“Stay inside and stay tuned,” they begged and pleaded to be taken seriously.

To prove their point of fear, the forecasters flashed images of entire communities destroyed by tornadoes in previous storms and panned down to the damage done to single homes.  They took live calls from the field, interviewed experts, and showed video footage from storm chasers.

“All this and more could be coming within hours,” they threatened with serious faces and perfect hair.

Meanwhile, I paced back and forth in front of the sliding glass door watching the wind blow the few remaining leaves from the trees.  I expected to see a massive funnel cloud reach down from the grey sky and rip into our apartment.  A few drops of rain fell and the sky looked heavy, promising more to come later.

I texted my friends and family to seek shelter and stay inside just like the fear mongers recommended.  Admittedly, I felt a bit of the thrill that the forecasters must experience in spreading the word of dangerous conditions.  It was empowering and also brought me dangerously close to becoming an amateur fear monger until my very calm husband said “Just relax” and patted a spot on the couch next to him.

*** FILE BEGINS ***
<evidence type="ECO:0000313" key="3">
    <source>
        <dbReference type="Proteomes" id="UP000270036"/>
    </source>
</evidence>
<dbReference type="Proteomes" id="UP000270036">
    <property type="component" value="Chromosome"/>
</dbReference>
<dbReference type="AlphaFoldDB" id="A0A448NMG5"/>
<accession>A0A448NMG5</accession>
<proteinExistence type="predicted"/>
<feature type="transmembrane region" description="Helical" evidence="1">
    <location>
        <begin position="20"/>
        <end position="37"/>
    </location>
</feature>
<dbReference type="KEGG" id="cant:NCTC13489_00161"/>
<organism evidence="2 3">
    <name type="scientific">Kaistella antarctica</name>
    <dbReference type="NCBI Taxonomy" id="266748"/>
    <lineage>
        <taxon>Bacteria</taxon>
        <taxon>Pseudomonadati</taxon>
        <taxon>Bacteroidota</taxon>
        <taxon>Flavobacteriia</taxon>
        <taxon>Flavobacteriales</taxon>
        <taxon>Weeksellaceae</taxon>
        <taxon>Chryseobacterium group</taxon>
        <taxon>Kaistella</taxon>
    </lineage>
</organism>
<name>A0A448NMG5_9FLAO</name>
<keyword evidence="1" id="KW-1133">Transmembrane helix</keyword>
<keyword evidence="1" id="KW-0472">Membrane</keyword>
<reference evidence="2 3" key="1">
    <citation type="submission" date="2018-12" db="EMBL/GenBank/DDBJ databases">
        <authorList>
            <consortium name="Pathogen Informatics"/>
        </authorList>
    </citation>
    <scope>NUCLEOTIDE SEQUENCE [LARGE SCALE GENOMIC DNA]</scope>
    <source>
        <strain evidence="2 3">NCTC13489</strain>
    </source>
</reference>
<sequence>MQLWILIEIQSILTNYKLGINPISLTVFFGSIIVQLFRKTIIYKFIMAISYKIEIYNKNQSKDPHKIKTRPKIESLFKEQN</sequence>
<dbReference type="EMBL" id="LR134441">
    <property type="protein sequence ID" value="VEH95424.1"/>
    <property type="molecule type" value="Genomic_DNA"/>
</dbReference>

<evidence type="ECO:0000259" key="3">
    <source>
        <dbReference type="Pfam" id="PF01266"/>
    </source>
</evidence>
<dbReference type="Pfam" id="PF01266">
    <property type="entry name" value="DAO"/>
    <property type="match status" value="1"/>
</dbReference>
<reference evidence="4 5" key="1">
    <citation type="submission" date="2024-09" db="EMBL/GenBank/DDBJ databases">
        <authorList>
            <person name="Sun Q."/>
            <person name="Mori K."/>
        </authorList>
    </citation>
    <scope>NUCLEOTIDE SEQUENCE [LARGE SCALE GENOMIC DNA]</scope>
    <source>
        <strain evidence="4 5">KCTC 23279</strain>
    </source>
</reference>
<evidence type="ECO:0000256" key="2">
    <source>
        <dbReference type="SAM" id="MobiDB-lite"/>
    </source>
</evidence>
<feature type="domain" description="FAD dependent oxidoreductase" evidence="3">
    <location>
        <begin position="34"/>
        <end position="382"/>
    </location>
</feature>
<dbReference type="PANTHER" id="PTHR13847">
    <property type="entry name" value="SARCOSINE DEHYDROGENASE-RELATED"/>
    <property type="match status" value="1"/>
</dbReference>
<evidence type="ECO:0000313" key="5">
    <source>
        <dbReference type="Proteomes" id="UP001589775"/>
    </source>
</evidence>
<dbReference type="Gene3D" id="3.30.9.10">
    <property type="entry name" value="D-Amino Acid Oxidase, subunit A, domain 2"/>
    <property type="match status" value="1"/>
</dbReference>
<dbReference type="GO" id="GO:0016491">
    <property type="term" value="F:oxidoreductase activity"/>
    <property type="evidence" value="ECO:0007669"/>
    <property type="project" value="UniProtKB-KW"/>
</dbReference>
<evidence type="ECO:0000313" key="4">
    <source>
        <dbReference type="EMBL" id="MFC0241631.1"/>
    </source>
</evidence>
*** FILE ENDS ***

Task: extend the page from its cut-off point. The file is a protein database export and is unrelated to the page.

Still, I wore my boots all day, anticipating the need to run for cover.  I assumed that I would soon be exposed to the elements when the apartment roof was lifted off of the building and the rain and hail started.  I kept an eye on the cat in case I needed to grab her in my frantic sprint for safety.

However, now it is nearly 10:00 pm and the forecasters have disappeared from the television without so much as an apology for terrifying the viewing public all day myself included.

The fear mongers may have gotten a day out of me, but it was not a day wasted; rather it was one well spent.  I got to do the things I wanted to at home without feeling the need to leave.  My husband and I snuggled on the couch and prepared for the worst, once I stopped pacing and stressing.

All this and more may not have been possible without the insistence of the fear mongering weather forecasters.  So thanks for keeping us in and keeping us safe, sort of.